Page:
- Loss of revenues: 38%
- Impaired service outcomes: 36%
Unfortunately, 14% of those responding estimated that they had incurred more than $1 million in cumulative losses, while 9% had lost more than $1 million in a single incident. Clearly, the risks and stakes are too high for enterprise procurement teams to not take action.
How to Get Ahead of the Inevitable
For Hal, who has had experience managing the risks associated with earthquakes and weather-related events, modern technological solutions can provide enterprises, CPOs, and risk teams with the tools they need to get ahead of the risks; or at least provide some early warning. For example, a year before the Fukushima earthquake in Japan, a volcano erupted in Iceland, causing a swath of flight cancelations and delays to and from Europe. At IBM, their internal business intelligence (“BI”) software crunched commodity and flight data and determined that when flights would resume, Hong Kong would be the crinkle in their supply chain, as European buyers and Asian suppliers would rush to fill backorders at roughly the same time. The BI tool advised IBM staffers to book commercial and charter flights well before the dust settled, beating the rush and getting their operations back online sooner.
As Hal said, “in response to a natural disaster or man-made crisis anywhere in the world, it is possible to constantly play out scenarios through business analytics to find a way of to quickly recover from or avoid adverse situations.”
Weather, another natural element that CPOs and procurement teams need to account for, “may be the single largest external swing factor in business performance,” said Hal. With an estimated economic impact of nearly half a trillion dollars in the U.S. alone, BI systems assume no changes in the weather from day to day or impact from adverse weather conditions. But the weather can significantly impact business operations and ought to be accounted for. Fortunately, CPOs and procurement teams can take advantage of the burgeoning “Internet of Things” phenomenon and marry weather-related data to robust BI analytics solutions in order to derive more actionable intelligence and become agile in the face of changing weather patterns.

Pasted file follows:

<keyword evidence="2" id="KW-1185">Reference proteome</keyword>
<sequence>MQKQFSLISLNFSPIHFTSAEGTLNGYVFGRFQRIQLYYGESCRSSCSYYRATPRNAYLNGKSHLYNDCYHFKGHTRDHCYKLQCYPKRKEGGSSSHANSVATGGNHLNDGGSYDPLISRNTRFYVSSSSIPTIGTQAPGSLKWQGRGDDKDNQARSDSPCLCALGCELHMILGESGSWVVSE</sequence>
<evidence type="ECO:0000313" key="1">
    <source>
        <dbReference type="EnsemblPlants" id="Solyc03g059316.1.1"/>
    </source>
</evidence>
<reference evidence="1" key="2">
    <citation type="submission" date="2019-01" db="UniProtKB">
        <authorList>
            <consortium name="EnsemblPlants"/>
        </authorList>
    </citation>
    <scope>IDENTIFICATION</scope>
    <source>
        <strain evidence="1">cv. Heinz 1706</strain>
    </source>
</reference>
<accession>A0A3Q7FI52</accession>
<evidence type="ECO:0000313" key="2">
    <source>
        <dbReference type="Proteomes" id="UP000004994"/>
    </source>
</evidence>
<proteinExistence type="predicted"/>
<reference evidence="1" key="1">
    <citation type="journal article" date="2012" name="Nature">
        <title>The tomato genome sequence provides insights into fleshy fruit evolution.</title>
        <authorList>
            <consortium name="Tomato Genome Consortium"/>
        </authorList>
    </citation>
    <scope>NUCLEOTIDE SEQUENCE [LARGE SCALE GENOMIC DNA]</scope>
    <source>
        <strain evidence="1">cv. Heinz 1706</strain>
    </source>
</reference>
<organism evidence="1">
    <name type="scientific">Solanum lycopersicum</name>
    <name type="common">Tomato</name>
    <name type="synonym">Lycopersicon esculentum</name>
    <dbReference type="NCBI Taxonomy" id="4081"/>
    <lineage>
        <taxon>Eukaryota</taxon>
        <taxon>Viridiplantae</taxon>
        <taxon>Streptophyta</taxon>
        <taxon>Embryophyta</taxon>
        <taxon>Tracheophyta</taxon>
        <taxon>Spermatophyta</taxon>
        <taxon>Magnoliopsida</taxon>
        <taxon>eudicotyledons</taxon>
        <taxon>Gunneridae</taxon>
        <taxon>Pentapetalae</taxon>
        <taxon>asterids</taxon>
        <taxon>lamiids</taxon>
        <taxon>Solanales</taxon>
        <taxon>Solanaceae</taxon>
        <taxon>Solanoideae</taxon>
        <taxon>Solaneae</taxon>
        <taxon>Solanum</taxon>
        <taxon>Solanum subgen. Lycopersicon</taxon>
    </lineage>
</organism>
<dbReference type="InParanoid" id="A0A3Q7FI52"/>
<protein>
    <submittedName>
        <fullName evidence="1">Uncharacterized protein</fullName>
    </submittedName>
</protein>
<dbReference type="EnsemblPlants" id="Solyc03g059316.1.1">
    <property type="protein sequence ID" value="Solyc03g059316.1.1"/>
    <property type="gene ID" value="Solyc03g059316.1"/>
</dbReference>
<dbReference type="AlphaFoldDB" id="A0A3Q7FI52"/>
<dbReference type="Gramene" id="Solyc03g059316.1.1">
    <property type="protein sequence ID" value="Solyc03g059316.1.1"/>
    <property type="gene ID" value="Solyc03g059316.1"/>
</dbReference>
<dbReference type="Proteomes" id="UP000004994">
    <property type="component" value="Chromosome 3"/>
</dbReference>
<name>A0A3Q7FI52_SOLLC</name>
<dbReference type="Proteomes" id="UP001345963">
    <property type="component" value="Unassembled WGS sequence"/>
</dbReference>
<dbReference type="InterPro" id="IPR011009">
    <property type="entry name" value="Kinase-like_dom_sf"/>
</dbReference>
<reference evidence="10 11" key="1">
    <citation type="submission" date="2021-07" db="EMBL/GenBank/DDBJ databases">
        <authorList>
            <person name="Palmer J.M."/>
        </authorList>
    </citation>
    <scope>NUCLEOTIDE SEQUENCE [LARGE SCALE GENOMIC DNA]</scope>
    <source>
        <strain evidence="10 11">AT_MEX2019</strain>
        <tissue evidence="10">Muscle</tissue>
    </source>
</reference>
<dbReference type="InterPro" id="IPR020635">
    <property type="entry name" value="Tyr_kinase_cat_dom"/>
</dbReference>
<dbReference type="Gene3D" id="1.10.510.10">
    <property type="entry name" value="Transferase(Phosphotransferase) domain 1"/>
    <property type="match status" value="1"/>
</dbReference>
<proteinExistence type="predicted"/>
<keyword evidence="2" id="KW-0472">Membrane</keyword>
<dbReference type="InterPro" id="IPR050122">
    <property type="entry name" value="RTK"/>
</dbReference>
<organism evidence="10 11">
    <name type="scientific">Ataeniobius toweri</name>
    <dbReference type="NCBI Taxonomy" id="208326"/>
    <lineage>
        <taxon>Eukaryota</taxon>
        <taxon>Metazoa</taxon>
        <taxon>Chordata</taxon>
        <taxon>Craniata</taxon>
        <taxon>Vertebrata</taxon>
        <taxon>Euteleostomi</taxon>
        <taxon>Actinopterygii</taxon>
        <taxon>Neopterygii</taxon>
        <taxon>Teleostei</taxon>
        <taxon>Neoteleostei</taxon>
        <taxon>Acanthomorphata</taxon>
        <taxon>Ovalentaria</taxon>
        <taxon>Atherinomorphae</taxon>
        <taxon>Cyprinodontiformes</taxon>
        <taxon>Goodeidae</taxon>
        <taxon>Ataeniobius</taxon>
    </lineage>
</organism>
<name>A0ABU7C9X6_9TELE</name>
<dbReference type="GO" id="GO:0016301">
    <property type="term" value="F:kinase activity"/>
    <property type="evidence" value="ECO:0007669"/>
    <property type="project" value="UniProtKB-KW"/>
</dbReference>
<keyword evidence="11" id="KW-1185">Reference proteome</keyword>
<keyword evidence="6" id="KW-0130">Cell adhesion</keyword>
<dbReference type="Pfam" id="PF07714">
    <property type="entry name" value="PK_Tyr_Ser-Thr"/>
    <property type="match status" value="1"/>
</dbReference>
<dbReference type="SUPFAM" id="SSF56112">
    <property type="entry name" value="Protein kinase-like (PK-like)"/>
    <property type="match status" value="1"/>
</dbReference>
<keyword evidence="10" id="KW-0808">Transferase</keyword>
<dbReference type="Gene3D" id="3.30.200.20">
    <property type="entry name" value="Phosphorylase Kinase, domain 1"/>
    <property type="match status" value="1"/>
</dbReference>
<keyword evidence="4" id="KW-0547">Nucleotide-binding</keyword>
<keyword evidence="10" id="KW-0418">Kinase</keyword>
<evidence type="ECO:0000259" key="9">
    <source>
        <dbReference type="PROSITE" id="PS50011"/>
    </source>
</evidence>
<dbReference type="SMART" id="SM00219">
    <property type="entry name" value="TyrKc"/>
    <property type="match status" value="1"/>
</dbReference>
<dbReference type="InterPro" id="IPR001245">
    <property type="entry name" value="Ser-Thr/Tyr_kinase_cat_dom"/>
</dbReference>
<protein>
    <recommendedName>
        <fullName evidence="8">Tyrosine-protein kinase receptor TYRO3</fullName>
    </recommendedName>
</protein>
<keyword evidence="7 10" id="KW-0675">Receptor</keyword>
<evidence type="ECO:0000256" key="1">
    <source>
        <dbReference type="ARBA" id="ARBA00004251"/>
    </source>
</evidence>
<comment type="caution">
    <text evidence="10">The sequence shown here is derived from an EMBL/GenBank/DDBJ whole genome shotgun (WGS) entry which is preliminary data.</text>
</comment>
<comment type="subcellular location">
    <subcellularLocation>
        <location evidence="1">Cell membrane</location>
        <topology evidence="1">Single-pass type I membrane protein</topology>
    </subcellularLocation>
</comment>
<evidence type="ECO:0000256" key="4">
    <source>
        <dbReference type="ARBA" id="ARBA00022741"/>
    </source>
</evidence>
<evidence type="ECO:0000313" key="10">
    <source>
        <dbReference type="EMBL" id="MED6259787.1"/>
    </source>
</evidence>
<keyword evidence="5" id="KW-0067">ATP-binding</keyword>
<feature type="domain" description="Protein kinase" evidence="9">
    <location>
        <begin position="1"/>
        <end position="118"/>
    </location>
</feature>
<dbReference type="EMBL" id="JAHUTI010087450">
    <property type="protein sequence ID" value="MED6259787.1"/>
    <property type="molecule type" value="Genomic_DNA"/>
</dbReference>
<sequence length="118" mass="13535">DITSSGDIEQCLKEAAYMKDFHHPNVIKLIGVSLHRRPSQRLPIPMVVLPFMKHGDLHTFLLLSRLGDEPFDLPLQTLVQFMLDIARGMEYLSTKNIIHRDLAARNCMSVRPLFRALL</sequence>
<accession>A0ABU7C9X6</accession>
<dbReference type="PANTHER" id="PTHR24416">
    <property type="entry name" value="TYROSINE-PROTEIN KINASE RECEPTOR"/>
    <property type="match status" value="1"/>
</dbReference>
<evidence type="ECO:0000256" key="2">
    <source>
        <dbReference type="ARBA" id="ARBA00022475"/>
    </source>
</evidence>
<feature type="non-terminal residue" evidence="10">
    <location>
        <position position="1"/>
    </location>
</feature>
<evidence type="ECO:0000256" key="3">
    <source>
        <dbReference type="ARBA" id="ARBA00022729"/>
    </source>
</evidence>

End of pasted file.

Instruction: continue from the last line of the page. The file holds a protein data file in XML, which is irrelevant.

Similarly, earthquake early warning systems can automatically shut down critical infrastructure minutes and even seconds before an earthquake hits. Earthquakes send energy outward from the seismic event, and take several seconds to several minutes to be felt. Sensors can detect this activity and provide early warning; several California schools currently employ this technology, and it can be adapted to reduce damage to critical infrastructure, which can reduce longer-term supply disruptions.
A familiar theme heard here on CPO Rising and in Ardent Partners’ research is that supplier and supply chain risk are important to CPOs and procurement teams, yet they remain overlooked and under-appreciated parts of the sourcing process. Man-made events, like war and terrorism, and natural disasters, like earthquakes, tsunamis, and volcanic eruptions, can seriously disrupt global supply chains and set companies back months and millions of dollars. Yet few enterprises and CPOs have taken the necessary steps to protect themselves against the unknown risks that lurk just below the surface in today’s global supply waters. Fortunately, modern technologies, like BI and analytics, early-warning systems, and third-party logistics providers, which bridge the gap between buyers operating in a competitive global sourcing environment, can help CPOs, procurement teams, and risk managers get ahead of some of the risks at play today.